What Young Girls In Egypt Are Told About Their Virginity, Part 6

In September last year, an Egyptian parliament member suggested that women should be forced to undergo a “virginity test” before being admitted to college. For those who fail the test and are not proven virgins, their parents must be contacted immediately. The suggestion is way beyond bad, because it’s not only about invading a woman’s body, degrading her, or causing her physical or psychological harm, it extends to reducing her whole being to a few drops of blood.

Being raised in an Arab country doesn’t give you much of an opportunity to learn about your body or sexuality. As a girl, you grow up learning that your body isn’t yours – it’s your father’s, it’s your husband’s, it’s your family’s honor, and you’re no more than of a keeper for you own ‘chastity’ until you’re safely delivered to a husband.

Because of this, women are sometimes denied the right to justice against sexual abuse, as well as the right to sexual pleasure. To find out how young Egyptian women feel about this, I spoke to some of them in this series of monologues. In our final week, we have Aisha, a musician:

I didn’t know a lot about my body until very recently. I even learned about my period from classmates, not from my parents. But even then no one talked about female bodies precisely in school.

Most people around me think virginity is important and that they might not respect a girl if she loses it. But all my close friends think it’s ridiculous. Yes, I know lots of women who are only ‘keeping’ their virginity out of fear of the consequences. One of them is a woman who is over 50, since she’s never been married.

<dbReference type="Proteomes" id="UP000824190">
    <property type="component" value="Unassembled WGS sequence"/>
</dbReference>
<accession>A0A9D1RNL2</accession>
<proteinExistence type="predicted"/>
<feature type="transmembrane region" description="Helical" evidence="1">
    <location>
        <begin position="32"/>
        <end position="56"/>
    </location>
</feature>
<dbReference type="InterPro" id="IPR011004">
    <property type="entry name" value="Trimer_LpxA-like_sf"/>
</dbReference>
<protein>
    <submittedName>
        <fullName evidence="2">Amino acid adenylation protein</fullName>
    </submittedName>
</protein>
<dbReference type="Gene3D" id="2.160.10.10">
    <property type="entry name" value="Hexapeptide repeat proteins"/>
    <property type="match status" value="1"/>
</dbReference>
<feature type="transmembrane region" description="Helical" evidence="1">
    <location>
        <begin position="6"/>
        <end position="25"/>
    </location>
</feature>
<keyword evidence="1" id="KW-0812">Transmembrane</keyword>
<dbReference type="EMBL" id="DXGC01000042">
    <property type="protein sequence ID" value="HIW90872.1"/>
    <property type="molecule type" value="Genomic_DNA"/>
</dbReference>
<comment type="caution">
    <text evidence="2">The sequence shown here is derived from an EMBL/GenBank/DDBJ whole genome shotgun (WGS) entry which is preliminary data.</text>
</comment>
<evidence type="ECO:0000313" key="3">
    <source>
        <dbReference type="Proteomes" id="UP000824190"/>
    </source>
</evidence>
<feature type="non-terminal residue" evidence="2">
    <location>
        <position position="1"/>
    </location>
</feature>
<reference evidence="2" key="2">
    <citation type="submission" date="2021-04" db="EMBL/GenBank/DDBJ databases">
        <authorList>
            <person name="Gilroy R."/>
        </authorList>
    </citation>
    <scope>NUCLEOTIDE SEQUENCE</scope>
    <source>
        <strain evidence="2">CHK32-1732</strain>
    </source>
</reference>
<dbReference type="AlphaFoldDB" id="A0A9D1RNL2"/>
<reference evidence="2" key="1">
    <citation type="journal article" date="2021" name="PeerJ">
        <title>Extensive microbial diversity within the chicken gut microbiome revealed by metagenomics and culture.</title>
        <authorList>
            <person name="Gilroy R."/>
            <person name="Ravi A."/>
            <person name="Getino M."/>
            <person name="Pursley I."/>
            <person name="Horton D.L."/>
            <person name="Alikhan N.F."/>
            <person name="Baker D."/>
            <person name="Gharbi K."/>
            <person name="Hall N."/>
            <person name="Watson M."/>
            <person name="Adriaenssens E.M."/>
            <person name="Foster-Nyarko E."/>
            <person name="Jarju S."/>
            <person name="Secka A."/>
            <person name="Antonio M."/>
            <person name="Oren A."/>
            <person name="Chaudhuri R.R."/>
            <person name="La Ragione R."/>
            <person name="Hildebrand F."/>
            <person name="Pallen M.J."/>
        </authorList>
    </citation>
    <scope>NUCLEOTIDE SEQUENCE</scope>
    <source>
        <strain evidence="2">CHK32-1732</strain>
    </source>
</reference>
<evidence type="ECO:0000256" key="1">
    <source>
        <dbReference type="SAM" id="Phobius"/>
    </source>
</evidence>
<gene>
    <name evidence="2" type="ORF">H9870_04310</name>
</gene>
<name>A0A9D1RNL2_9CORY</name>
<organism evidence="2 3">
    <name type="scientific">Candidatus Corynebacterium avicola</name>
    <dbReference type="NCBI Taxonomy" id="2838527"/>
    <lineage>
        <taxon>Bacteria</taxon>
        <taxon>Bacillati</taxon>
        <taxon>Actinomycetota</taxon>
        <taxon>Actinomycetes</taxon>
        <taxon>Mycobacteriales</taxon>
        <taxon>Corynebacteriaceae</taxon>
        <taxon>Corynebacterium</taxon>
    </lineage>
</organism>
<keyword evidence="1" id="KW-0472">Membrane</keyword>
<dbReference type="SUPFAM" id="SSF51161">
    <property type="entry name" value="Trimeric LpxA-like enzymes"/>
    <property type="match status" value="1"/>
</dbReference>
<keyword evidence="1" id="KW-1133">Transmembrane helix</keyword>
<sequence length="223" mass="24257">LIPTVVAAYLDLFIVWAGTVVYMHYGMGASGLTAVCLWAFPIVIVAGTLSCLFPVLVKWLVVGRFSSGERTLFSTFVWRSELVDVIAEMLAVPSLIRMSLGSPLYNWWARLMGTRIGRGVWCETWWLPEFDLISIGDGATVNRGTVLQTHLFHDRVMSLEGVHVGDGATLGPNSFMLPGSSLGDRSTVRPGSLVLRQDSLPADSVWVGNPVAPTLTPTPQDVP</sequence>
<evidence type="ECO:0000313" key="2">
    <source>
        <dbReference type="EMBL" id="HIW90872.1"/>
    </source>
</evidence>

We can help girls by teaching them what they need to know about their bodies at a very early age. There are books for children and teenagers to help them learn all about that. It’s not new; we’re just far behind in Egypt, in this respect.

Parents, and mothers, especially, need to stop letting this ‘culture of shame’ control their girls’ way of thinking that affects the way these girls view themselves, whether directly or indirectly. By ‘culture of shame’ I mean, for example, blaming a girl for not wearing appropriate clothes, and so on. And those unprofessional so-called doctors need to stop giving girls opinions and false information about sex.

In Muslim wedding ceremonies, the bride’s guardian announces in front of everybody that she is ‘an adult’ and ‘a virgin.’ It’s not healthy to make a girl see herself unworthy or marriage or of becoming a mother unless she’s a virgin. And culture-related lies that are told to girls must be replaced with facts.

Editor’s Note: Over the course of two months, Sarah Marzouk reached out to young Egyptian women about society’s obsession with virginity. Despite the silence around sex and sexuality, these women were both brave and kind to have opened up and shared their stories and break that silence. This story concludes the series.

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